userdist: Non-Euclidean Distances

Description Arguments Details Compatibility References See Also Examples


Non-Euclidean distances have a variety of uses, some obscure. You probably do not need them unless you have data from linear habitats, covered in the forthcoming package secrlinear. On the other hand, they open up some intriguing possibilities for the advanced user. The key is to provide an appropriate value for the component ‘userdist’ of the details argument of

details$userdist is either a function to compute distances between detectors and mask points, or a pre-computed matrix of such distances. Pre-computing assumes the matrix is static (i.e. fixed and not dependent on any estimated coefficients). The functions edist and nedist are useful for computing static matrices of Euclidean or non-Euclidean distances (the latter is useful when there are barriers to movement).

If details$userdist is a function then it should take the form

userdist(xy1, xy2, mask)



2-column matrix of x-y coordinates of k detectors


2-column matrix of x-y coordinates of m mask points


habitat mask defining a non-Euclidean habitat geometry


The matrix returned by the function must have exactly k rows and m columns. The function name may be almost anything you like.

The non-Euclidean habitat geometry may or may not require access to local density (D), local (mask) covariates, and the estimation of additional coefficients (beta variables). In order that can assemble these data, there is a mechanism for the user to indicate which, if any, variables are required: when called with no arguments the function should return a character vector of variable names. These may include covariates of ‘mask’, the dynamically computed density 'D', and a special real parameter ‘noneuc’ for which one or more coefficients will be fitted.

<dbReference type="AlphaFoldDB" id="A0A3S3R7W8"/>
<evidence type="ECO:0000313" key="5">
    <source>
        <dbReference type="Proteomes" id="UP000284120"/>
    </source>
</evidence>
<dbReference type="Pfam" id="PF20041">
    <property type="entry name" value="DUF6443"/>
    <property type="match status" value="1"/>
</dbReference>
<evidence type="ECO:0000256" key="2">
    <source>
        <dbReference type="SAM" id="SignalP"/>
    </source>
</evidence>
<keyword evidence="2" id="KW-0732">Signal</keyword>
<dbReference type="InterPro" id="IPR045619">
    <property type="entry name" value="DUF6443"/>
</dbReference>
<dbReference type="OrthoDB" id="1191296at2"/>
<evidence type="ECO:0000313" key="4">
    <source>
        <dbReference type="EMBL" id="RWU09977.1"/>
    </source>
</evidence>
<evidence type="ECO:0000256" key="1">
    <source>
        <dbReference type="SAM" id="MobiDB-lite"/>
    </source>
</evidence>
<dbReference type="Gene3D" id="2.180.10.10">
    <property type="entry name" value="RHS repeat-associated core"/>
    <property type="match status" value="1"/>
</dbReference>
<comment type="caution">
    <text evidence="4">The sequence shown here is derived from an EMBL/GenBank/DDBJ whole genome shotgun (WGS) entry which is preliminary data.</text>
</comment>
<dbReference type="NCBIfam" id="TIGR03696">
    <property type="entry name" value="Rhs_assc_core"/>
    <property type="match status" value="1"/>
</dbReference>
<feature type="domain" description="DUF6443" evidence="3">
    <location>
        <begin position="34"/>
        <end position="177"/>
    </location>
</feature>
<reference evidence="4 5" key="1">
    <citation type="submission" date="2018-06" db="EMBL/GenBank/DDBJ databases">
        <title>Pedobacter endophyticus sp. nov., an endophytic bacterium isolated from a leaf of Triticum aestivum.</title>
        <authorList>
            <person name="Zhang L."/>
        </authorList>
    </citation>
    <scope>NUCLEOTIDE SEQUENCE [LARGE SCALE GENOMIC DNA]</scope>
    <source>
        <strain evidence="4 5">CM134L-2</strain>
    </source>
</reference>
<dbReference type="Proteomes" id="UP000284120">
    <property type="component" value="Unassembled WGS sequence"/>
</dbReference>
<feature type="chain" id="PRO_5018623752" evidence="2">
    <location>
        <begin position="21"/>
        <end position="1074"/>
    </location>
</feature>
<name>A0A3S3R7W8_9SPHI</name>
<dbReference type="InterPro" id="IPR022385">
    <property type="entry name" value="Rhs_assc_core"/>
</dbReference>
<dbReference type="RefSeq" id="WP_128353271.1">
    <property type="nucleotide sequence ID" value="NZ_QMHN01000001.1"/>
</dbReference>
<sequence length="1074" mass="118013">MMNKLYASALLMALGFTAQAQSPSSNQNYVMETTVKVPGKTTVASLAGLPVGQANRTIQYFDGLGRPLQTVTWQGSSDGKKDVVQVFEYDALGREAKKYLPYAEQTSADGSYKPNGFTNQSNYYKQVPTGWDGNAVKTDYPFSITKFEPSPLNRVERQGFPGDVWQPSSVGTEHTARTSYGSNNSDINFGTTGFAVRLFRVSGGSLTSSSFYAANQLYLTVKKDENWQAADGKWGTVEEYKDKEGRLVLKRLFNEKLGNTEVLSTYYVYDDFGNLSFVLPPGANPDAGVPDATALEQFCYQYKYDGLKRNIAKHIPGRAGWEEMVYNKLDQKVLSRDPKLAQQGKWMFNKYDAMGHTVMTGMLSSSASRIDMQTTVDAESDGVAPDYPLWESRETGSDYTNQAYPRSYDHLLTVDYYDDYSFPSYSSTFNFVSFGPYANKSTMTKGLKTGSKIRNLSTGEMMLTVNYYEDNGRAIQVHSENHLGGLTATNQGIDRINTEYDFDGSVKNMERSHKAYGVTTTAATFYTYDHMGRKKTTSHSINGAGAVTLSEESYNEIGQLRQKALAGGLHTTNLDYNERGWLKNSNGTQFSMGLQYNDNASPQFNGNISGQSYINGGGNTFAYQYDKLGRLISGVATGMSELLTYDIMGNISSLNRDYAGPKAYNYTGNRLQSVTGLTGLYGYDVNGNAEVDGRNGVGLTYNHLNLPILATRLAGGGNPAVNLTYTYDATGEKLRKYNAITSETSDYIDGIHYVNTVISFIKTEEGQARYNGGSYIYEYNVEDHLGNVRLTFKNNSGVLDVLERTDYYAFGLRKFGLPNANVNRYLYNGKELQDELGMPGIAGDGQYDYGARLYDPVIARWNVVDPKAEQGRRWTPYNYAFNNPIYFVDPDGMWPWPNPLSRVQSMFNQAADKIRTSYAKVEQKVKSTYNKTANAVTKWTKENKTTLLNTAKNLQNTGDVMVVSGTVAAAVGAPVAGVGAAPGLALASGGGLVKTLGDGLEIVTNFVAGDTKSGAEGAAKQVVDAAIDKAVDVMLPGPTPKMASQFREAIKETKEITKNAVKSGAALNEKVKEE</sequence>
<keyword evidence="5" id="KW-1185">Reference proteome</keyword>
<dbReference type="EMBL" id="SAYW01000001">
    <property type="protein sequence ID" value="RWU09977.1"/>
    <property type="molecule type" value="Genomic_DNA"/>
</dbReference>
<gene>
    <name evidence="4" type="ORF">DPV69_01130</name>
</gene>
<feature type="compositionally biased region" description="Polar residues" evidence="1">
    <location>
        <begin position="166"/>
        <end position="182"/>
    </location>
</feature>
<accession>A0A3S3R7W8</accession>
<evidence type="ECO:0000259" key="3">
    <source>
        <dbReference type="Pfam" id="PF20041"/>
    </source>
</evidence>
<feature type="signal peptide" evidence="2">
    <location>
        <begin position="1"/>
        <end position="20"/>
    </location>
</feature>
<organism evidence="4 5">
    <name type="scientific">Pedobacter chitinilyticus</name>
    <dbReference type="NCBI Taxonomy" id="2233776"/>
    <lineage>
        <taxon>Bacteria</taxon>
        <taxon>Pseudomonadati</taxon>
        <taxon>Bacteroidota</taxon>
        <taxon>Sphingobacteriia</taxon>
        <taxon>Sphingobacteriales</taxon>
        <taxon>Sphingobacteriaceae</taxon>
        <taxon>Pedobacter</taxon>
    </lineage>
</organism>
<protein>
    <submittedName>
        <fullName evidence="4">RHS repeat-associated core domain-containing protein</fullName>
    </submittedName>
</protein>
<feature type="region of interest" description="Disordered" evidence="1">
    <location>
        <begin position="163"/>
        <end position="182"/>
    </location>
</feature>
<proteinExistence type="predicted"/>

‘noneuc’ is like 'D' in that it may be modelled as a function of any mask covariates, session, Session, x, y, etc. The actual meaning attributed to ‘noneuc’ depends entirely on how it is used inside the function.

The function may require no variables and not require estimation of additional coefficients. This is the case for a simple linear geometry as described in documentation for the package ‘secrlinear’.

Value Interpretation
'' no covariates etc. required
'D' density at each mask point
'noneuc' a multi-purpose real parameter
defined for each mask point
c('D', 'noneuc') both of the preceding
c('noneuc','habclass') both noneuc and the mask covariate 'habclass'

The last case does not estimate a coefficient for habclass, it merely makes the raw value available to whatever algorithm you implement.

The ‘xy2’ and ‘mask’ parameters of the userdist function overlap in practice: xy1 and xy2 only define the points between which distances are required, whereas mask is a carrier for any and all additional information needed by the algorithm.

Full documentation of the secr capability for non-Euclidean distances is in the separate document secr-noneuclidean.pdf, which includes example code for the analysis of Sutherland et al. (2015).


User-specified distances are compatible with some but not all features of secr. Functions with a ‘userdist’ argument are certainly compatible, and others may be.

With a static userdist, region.N will generally not calculate population size for a region other than the original mask. If you want to supply a new mask in the ‘region’ argument, replace x$details$userdist with a distance matrix appropriate to the new mask, where ‘x’ is the name of the fitted model.

User-specified distances cannot be used with polygon or transect detectors.

When using sim.capthist to simulate detections of a new population from sim.popn you must provide userdist as a function rather than a matrix. This is because new animals are not restricted to locations on the ‘mask’ grid.


Sutherland, C., Fuller, A. K. and Royle, J. A. (2015) Modelling non-Euclidean movement and landscape connectivity in highly structured ecological networks. Methods in Ecology and Evolution 6, 169–177.

See Also

details,, nedist


## see secr-noneuclidean.pdf

secr documentation built on Oct. 18, 2021, 9:06 a.m.